The Suez file: correspondence between Sir Gerald Fitzmaurice and the Attorney General, November 6-7, 1956

by Carl Gardner on January 2, 2017

From the Attorney General’s 1956 Suez file I’m today reproducing (with permission of the image library of the National Archives) a letter dated November 6 1956 to the Attorney General, Sir Reginald Manningham-Buller, from the Foreign Office Legal Adviser Sir Gerald Fitzmaurice; and the Attorney General’s reply of the following day.

Fitzmaurice tells the Attorney that he’d been asked by Foreign Secretary Selwyn Lloyd to comment on a letter from the Attorney (which must be his letter of November 1).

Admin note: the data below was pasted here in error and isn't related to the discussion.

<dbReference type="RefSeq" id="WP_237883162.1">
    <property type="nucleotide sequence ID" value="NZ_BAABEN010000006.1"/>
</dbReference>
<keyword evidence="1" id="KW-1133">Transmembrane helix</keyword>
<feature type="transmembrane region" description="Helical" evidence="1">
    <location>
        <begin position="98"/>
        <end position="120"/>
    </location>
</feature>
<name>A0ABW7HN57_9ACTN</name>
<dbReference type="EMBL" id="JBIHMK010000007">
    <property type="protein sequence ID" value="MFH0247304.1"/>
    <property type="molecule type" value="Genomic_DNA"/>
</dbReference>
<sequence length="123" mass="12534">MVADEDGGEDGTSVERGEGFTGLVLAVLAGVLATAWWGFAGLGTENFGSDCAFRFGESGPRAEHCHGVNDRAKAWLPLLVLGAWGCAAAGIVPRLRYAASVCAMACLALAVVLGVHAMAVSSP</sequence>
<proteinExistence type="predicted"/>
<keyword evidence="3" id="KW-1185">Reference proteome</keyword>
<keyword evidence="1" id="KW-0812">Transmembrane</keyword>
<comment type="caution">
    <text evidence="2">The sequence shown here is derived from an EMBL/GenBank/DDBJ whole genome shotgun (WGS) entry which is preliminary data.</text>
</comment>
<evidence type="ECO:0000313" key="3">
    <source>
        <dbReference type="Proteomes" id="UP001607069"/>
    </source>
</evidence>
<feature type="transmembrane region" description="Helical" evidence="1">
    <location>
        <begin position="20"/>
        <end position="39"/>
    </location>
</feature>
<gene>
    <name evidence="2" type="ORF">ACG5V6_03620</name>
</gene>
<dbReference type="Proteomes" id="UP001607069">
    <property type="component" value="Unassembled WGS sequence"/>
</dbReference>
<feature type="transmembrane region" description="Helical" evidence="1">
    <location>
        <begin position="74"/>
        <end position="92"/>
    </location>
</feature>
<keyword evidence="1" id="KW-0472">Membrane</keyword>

Apart from saying that the views of the legal advisers here entirely coincided with yours as to the absence of any legal justification for our present actions in Egypt,

he writes,

the comments I made related mainly to the constitutional position.

The extracts he then repeats to the Attorney show him stressing to the Foreign Secretary that the Law Officers, not the Lord Chancellor, are the government’s legal advisers.

As I understand it, the Lord Chancellor is not invested with any actual function of this kind …

It is the Law Officers—i.e. the Attorney and Solicitor General—who are the highest legal authority in government, he says.

The Law Officers therefore have an absolutely unanswerable case over not having been consulted.

The Attorney’s answer is short and approving.

Sir Gerald Fitzmaurice later became a judge at the International Court of Justice, and at the European Court of Human Rights.

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